The country’s central bank has kept the policy rates (at which it lends to commercial banks) high to counter inflation. As a result, the rates at which banks lend further to the industry are also at the upper end. The new government has to bring in measures to tackle price rise, so that inflation and interest rates eventually come down.
Given that food has been a decisive component, possible measures include reforms in agriculture infrastructure, such as expanding irrigation network to reduce dependence on monsoon, storage/warehousing facilities for food products to reduce spoilage, agriculture-rail network to speed-up supply, agro-processing for value-addition activities, countering hoarding and black marketing and using technology for faster dissemination of actual market prices.
Boosting jobs and skill-creation: If the new prime minister can initiate plans which invest into skill-creation, education and entrepreneurship, that would go a long way to boost income opportunities, reducing the need for social-welfare plans in the first place. Apart from improving university and school infrastructure, job creation also requires skill-creation, training for vocational employment and scholarships.
Skill-imparting needs to look at small-scale industries and labour-intensive sectors, which can address employment and economic distress-led migration. Apart from creating a conducive entrepreneurship ecosystem through access to capital, information, infrastructure and skills, the new leader can also set up business incubation support, given that India is still a country where entrepreneurship is viewed socially as a career of last-resort.
A push towards entrepreneurship and skill creation is critical for a country of 1.2 billion people, of which almost 12 million are estimated to enter the job market each year.
Making industrial, infrastructure and export growth a priority: India’s segment-wise GDP shows that the Industry segment has been the main drag. Delays in policies, environment and regulatory clearances and high borrowing costs slowed down investments by companies.
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A number of projects are currently stalled as approvals slowed. In this environment, it is imperative to enable a single-window clearance system for faster decisions and time-bound clearances for projects. Apart from this, investments into logistics, road/rail connectivity and freight railway lines would also help create an enabling environment for industrial growth.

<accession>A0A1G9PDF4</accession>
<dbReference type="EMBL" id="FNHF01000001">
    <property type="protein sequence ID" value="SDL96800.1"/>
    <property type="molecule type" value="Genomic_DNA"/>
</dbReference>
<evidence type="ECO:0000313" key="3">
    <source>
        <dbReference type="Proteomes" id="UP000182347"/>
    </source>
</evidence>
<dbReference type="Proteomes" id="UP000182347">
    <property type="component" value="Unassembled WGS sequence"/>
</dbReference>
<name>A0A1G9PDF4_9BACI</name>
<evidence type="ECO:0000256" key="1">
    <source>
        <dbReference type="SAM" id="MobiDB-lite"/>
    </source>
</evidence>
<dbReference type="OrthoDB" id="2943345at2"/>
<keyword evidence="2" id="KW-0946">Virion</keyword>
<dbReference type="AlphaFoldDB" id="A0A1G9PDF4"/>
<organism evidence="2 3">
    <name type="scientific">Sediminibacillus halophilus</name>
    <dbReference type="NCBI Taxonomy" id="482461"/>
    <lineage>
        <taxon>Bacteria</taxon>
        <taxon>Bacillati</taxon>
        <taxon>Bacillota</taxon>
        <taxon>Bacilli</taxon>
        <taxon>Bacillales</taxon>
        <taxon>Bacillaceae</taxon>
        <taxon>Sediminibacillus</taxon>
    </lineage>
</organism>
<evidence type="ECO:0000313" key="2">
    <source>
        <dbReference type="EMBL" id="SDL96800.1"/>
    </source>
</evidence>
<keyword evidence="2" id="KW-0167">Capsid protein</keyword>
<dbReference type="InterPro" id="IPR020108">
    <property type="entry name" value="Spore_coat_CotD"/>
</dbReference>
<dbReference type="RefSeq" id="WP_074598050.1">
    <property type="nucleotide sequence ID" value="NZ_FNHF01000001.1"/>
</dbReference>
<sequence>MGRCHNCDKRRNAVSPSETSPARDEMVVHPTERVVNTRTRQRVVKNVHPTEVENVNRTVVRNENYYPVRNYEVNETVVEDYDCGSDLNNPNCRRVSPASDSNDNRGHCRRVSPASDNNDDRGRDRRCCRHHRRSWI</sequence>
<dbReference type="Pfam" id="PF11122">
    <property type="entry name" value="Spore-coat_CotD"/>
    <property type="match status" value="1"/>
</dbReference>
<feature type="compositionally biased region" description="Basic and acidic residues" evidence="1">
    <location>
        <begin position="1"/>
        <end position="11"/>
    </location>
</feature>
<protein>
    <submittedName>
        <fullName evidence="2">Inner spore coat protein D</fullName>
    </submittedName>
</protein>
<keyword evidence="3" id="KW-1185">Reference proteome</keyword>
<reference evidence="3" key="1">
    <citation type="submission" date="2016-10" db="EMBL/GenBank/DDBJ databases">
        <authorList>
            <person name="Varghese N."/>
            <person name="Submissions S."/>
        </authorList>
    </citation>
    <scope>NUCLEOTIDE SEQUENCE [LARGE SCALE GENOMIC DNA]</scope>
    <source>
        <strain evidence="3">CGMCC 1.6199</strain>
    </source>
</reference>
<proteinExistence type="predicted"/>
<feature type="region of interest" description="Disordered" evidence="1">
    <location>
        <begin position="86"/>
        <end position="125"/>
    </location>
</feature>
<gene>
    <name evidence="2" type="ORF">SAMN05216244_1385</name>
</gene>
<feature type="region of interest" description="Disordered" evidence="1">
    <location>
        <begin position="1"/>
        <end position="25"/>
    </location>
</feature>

The new government needs to make industrial corridors (areas dedicated for large-scale industrial plants and townships with well-linked connectivity to ports, cities and raw material sites) a priority as these offer significant incentives for large-scale investments. This means addressing sensitive issues like land acquisition and compensation.
Industrial focus includes looking at value-addition, such that India can produce something in the eventual value-chain of a product even if it is not capable of producing the final product itself. This would help make India a hub in the global manufacturing process. India has narrowed its gap between imports and exports by cutting imports, while export growth is far from achieved.
The new leader needs to give impetus to “India-roadshows”, under which the country conducts promotion of Indian products and services in various countries to showcase domestic products, and thus win new export markets for itself. Export growth boils down to sectors where India holds competitive advantages, since other countries would not be able to take away market-share even if their currencies move favourably to the US dollar.
In conclusion, the economic challenges confronting the new prime minister are immense; however clarity on the policy and reforms front along with faster decisions would help initiate action that would help boost economic output.
The author works with a leading capital markets company in India.